I called up two guys who appeared to be in probably two of the 60 unions who control telephone lines in my area and brought them out to this 3D lame dinner. Because I'd really didn't have much money. I'd never bribed anyone and I didn't know how to introduce the subject. I didn't have any money to bribe them with and they were saying, "No, there's no way we can put in 11 lines. We might be able to give you a one in two years." I said, "Well, lads, have you ever been to Benidorm?" Benidorm I don't know of an equivalent, but what's a really bad resort where families go really cheap, really tacky, really crap. Well, there's one in Spain called Benidorm and I said, have you ever been to Benidorm guys and they said no and I said, well, maybe you should go. Listen, I've got some tickets. You could bring the wife and they were just looking at me like I was completely nuts. 

Tom Gardner: Was that the first and last bribe of your life?

Bob Geldolf: Yeah, forget it. I was hopeless at this so that was the end of that. Hey, I went into music.

Mac Greer: That clip never aired on the radio show because for the NPR Show we had to take long interviews and edit them down so that's the first time we've ever aired that.

Tom Gardner: Wow, you edited that out.

Mac Greer: Yes.

David Gardner: But it reappeared.

Mac Greer: Yes. I know.

Tom Gardner: 20 years for that.

Mac Greer: That's how good Bob Geldof was, is there was just too much to choose from.

Tom Gardner: The many things that Bob Geldof is great at is naming children. Do you know the names of any of his children?

David Gardner: I don't.

Tom Gardner: Anyone like to take a shot?

David Gardner: Mac. 

Tom Gardner: Little Pixie Geldof.

Mac Greer: Little Pixie.

Tom Gardner: Peaches Geldof. Fifi Trixibelle Geldof. Heavenly Hiraani Tiger Lily Hutchence Geldof.

Mac Greer: Oh my gosh.

Tom Gardner: Those are the four daughters of Bob Geldof. A creative genius on many fronts.

David Gardner: I just loved the minister telling him to bribe. I mean, just thinking quickly back through the 10 commandments. I don't remember. Thou shalt not bribe. I'm thinking that was legit.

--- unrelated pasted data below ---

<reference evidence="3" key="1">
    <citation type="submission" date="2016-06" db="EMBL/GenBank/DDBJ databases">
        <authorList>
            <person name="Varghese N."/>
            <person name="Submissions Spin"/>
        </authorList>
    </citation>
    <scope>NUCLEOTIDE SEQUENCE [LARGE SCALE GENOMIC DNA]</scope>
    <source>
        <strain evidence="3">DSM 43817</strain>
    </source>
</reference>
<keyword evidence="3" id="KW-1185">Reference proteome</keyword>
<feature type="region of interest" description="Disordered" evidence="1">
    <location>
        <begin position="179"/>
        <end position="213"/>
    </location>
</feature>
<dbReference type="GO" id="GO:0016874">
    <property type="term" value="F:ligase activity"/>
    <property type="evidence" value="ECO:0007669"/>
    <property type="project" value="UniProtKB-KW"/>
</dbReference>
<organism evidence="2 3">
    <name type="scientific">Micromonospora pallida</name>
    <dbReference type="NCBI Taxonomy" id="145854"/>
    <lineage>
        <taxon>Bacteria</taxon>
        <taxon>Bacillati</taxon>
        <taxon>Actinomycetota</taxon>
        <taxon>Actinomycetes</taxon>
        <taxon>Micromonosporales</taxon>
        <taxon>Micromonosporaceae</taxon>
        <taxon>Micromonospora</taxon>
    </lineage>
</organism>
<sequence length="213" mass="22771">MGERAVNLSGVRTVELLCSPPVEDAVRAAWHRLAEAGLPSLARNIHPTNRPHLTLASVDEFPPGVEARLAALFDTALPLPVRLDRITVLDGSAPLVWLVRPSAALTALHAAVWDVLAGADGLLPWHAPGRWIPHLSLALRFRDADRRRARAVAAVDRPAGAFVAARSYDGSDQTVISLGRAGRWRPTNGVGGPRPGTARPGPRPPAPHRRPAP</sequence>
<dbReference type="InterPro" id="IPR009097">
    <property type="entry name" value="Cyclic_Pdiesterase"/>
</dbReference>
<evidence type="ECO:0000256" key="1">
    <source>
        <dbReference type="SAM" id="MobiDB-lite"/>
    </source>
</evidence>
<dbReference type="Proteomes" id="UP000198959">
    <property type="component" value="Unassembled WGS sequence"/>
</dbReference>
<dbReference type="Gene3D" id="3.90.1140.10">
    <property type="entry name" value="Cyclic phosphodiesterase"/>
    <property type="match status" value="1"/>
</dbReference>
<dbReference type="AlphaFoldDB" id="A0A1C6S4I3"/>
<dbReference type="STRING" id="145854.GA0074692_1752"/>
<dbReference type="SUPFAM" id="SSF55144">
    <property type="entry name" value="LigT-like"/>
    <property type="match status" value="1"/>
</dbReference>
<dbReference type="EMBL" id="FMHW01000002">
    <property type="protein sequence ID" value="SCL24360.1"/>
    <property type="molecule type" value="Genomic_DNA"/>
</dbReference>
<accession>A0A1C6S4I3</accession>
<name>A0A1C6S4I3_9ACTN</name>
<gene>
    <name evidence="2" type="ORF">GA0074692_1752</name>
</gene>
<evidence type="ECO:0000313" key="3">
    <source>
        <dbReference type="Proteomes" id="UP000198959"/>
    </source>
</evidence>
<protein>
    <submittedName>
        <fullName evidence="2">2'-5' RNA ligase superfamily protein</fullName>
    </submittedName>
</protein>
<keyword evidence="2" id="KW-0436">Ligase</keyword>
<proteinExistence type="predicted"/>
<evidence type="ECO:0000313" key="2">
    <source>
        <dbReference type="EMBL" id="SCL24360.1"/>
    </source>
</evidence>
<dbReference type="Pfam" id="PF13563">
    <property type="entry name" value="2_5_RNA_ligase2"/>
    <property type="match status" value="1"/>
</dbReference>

Tom Gardner: It seems to me we should do a better job of celebrating people who are truly deeply intellectually engaged in the world around them. If you think of where the Boomtown rats, Bob Geldof and all of the things that he's chosen to be involved in. At any point along the way you could take another side of some position that he's taken. But there is somebody who has thrown himself into the world in an attempt to make it better. The aim of The Motley Fool is to make the world smarter, happier, and richer. I celebrate the foolishness of Bob Geldof today.

Mac Greer: Yeah.

David Gardner: Beautiful. This is definitely a cliche guys, but Bob Geldof 71 years young.

Mac Greer: Guys, as we wrap up baseball season gearing up, there's a lot of change with the 22nd pitch clock. It got me thinking about change agents in baseball. It got me thinking about an interview we did with baseball promoter Mike Veeck, the son of the legendary Bill Veeck. Now if you don't know the name Bill Veeck, he's best known for signing Eddie Gaedel in 1951. Gaedel was three feet, seven inches tall. He made one played appearance. He walked on for pitches. Now, Mike Veeck is Bill Veeck's son. He's the co-owner of several minor-league baseball teams. Well, he had his own creative attempts at marketing back in March of 2003. This month, 20 years ago, Mike Veeck talked about his most famous promotion, Disco Demolition Night.

Mike Veeck: In 1979, the White Sox, were not really a very exciting ball club to watch that, they had a rescheduled twinight doubleheader against the Detroit Tigers on July 12th. There was a disc jockey in Chicago, by the name is Steve Doll, who had started blowing up disco records on his morning broadcast on WLUP. The first time I heard it, I call him up. I said, would you like to do that in person? We schedule it for Thursday night, a rescheduled, a rainout, a twinight doubleheader, and invited everybody in Chicago to bring a disco record getting for $0.98 and 100,000 people came to 35th and then shields, 100,000 people.